Well, 2016 is showing us that that era is over. And as stock prices cease to rise, and in fact fall within many industries, layoffs are beginning to make a return as companies jettison costs in attempt to reduce losses.
I have made this comment many times in the past, but I think it needs to be stated again here: If you think the Federal Reserve’s goal is to maintain or repair the U.S. economy, then you will never understand why they do the things they do or why the economy evolves the way that it does. The Fed’s job is not to protect the U.S. economy. The Fed’s job is to DESTROY the U.S. economy to make way for a truly global system.
There seems to be a collective delusion within certain parts of the liberty movement that the “globalists” (the banking and political elites that promote total global centralization of finance and power) are a purely American or Western problem, and that they have some kind of loyalty to the success, or perceived success, of the U.S. “empire.” This is nonsensical when you look at the progression of the American fiscal system after the Fed was established over a century ago. Continue reading »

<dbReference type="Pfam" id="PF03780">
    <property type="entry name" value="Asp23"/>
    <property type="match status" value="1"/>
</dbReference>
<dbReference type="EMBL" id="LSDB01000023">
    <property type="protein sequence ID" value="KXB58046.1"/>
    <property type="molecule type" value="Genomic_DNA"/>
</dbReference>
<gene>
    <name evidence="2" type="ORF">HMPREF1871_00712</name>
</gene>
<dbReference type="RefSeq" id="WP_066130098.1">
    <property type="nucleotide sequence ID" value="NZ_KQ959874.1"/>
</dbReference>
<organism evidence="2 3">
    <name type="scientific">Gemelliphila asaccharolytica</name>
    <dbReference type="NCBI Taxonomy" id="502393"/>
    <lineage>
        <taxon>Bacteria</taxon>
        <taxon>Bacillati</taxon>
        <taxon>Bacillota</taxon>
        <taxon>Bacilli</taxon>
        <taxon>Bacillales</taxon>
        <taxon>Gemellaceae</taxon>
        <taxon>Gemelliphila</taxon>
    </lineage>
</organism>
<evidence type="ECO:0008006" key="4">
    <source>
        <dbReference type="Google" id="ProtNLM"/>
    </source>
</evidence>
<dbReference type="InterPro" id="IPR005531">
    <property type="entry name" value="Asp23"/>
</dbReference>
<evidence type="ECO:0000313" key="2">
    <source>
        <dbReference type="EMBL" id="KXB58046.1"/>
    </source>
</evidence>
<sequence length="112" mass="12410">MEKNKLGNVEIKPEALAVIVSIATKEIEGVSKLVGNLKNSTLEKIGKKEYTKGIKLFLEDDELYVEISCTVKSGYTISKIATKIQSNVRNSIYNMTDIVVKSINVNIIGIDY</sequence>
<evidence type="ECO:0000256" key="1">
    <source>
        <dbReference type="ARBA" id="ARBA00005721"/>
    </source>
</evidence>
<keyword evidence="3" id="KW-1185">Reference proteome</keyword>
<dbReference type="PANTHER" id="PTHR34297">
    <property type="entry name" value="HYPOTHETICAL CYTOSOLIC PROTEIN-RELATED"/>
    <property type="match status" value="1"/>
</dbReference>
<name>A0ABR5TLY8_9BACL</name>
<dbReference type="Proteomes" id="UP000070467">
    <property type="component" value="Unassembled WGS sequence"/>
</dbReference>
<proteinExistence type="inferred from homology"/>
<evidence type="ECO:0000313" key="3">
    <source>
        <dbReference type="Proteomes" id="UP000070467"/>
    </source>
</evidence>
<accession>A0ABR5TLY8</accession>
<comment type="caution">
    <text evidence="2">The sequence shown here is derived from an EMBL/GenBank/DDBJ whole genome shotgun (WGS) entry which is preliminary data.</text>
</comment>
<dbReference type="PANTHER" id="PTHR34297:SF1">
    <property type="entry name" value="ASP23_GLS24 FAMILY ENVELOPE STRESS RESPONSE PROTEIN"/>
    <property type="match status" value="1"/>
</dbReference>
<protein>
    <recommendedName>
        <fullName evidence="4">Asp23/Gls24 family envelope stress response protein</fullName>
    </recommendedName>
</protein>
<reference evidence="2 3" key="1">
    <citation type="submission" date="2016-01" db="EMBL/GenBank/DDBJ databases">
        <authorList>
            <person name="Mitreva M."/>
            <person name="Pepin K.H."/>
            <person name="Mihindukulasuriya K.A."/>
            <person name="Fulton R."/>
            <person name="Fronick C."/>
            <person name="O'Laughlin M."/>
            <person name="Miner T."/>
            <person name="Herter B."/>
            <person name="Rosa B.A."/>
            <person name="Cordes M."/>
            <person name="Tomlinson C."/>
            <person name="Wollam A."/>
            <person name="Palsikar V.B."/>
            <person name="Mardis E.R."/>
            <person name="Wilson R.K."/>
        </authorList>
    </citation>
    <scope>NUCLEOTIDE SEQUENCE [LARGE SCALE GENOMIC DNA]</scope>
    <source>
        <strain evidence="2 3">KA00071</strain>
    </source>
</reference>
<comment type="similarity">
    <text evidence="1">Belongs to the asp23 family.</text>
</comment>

On July 1, 2005, the Chairman of then President George W. Bush’s Council of Economic Advisors told a reporter from CNBC that,
“We’ve never had a decline in house prices on a nationwide basis. So, what I think is more likely is that house prices will slow, maybe stabilize, might slow consumption spending a bit. I don’t think it’s gonna drive the economy too far from its full employment path, though.”
His name was Ben Bernanke. And within a year he would become Chairman of the Federal Reserve.
When it comes to the Fed, Congress is mired in hypocrisy. The anti-regulation, de-regulation crowd on Capitol Hill shuts its mouth when it comes to the most powerful regulators of all – you and the Federal Reserve. Meanwhile, Congress goes along with the out-of-control, private government of the Fed—unaccountable to the national legislature. Moreover, your massive monetary injections scarcely led to any jobs on the ground, other than stock and bond processors.
If I had to choose one single institution and one single individual most responsible for the weak, putrid and unbelievably corrupt oligarch-controlled U.S. economy, I would choose the Federal Reserve and Ben Bernanke. Continue reading »